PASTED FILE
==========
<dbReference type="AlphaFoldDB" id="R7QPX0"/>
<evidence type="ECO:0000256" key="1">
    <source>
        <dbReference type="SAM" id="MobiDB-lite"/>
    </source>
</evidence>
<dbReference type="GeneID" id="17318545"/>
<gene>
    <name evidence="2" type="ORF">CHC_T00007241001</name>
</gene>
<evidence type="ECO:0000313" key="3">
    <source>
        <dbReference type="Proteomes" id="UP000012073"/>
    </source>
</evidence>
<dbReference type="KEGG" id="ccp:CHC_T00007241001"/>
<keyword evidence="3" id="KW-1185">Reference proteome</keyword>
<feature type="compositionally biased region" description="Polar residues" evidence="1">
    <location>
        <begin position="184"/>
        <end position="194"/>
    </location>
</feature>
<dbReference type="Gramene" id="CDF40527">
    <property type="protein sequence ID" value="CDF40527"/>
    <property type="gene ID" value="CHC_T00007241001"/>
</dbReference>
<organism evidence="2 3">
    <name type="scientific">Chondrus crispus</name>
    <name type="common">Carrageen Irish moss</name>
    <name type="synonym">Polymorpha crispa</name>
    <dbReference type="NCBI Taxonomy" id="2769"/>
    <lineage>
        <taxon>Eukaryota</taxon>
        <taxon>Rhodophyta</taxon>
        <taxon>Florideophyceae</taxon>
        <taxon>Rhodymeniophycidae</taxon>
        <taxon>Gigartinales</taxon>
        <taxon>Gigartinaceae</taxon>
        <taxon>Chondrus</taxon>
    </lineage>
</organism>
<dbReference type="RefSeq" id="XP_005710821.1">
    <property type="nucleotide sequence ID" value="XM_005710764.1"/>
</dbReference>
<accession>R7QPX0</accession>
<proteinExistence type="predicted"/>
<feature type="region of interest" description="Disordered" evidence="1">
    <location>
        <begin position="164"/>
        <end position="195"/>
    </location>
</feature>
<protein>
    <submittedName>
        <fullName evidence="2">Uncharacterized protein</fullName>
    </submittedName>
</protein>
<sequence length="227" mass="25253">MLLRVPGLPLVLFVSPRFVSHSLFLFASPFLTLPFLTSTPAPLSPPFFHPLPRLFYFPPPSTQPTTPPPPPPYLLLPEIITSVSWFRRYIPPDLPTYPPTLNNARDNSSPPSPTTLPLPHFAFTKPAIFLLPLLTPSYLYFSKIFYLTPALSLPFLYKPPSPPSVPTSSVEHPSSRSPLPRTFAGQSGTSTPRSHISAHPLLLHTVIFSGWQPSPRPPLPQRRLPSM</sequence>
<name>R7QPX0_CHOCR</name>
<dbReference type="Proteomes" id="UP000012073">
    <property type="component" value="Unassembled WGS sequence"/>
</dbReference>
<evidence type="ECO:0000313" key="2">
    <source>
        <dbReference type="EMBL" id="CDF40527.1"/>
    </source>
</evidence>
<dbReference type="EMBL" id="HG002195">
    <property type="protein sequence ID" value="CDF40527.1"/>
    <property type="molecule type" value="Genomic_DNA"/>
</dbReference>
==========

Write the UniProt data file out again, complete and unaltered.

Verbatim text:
<dbReference type="AlphaFoldDB" id="R7QPX0"/>
<evidence type="ECO:0000256" key="1">
    <source>
        <dbReference type="SAM" id="MobiDB-lite"/>
    </source>
</evidence>
<dbReference type="GeneID" id="17318545"/>
<gene>
    <name evidence="2" type="ORF">CHC_T00007241001</name>
</gene>
<evidence type="ECO:0000313" key="3">
    <source>
        <dbReference type="Proteomes" id="UP000012073"/>
    </source>
</evidence>
<dbReference type="KEGG" id="ccp:CHC_T00007241001"/>
<keyword evidence="3" id="KW-1185">Reference proteome</keyword>
<feature type="compositionally biased region" description="Polar residues" evidence="1">
    <location>
        <begin position="184"/>
        <end position="194"/>
    </location>
</feature>
<dbReference type="Gramene" id="CDF40527">
    <property type="protein sequence ID" value="CDF40527"/>
    <property type="gene ID" value="CHC_T00007241001"/>
</dbReference>
<organism evidence="2 3">
    <name type="scientific">Chondrus crispus</name>
    <name type="common">Carrageen Irish moss</name>
    <name type="synonym">Polymorpha crispa</name>
    <dbReference type="NCBI Taxonomy" id="2769"/>
    <lineage>
        <taxon>Eukaryota</taxon>
        <taxon>Rhodophyta</taxon>
        <taxon>Florideophyceae</taxon>
        <taxon>Rhodymeniophycidae</taxon>
        <taxon>Gigartinales</taxon>
        <taxon>Gigartinaceae</taxon>
        <taxon>Chondrus</taxon>
    </lineage>
</organism>
<dbReference type="RefSeq" id="XP_005710821.1">
    <property type="nucleotide sequence ID" value="XM_005710764.1"/>
</dbReference>
<accession>R7QPX0</accession>
<proteinExistence type="predicted"/>
<feature type="region of interest" description="Disordered" evidence="1">
    <location>
        <begin position="164"/>
        <end position="195"/>
    </location>
</feature>
<protein>
    <submittedName>
        <fullName evidence="2">Uncharacterized protein</fullName>
    </submittedName>
</protein>
<sequence length="227" mass="25253">MLLRVPGLPLVLFVSPRFVSHSLFLFASPFLTLPFLTSTPAPLSPPFFHPLPRLFYFPPPSTQPTTPPPPPPYLLLPEIITSVSWFRRYIPPDLPTYPPTLNNARDNSSPPSPTTLPLPHFAFTKPAIFLLPLLTPSYLYFSKIFYLTPALSLPFLYKPPSPPSVPTSSVEHPSSRSPLPRTFAGQSGTSTPRSHISAHPLLLHTVIFSGWQPSPRPPLPQRRLPSM</sequence>
<name>R7QPX0_CHOCR</name>
<dbReference type="Proteomes" id="UP000012073">
    <property type="component" value="Unassembled WGS sequence"/>
</dbReference>
<evidence type="ECO:0000313" key="2">
    <source>
        <dbReference type="EMBL" id="CDF40527.1"/>
    </source>
</evidence>
<dbReference type="EMBL" id="HG002195">
    <property type="protein sequence ID" value="CDF40527.1"/>
    <property type="molecule type" value="Genomic_DNA"/>
</dbReference>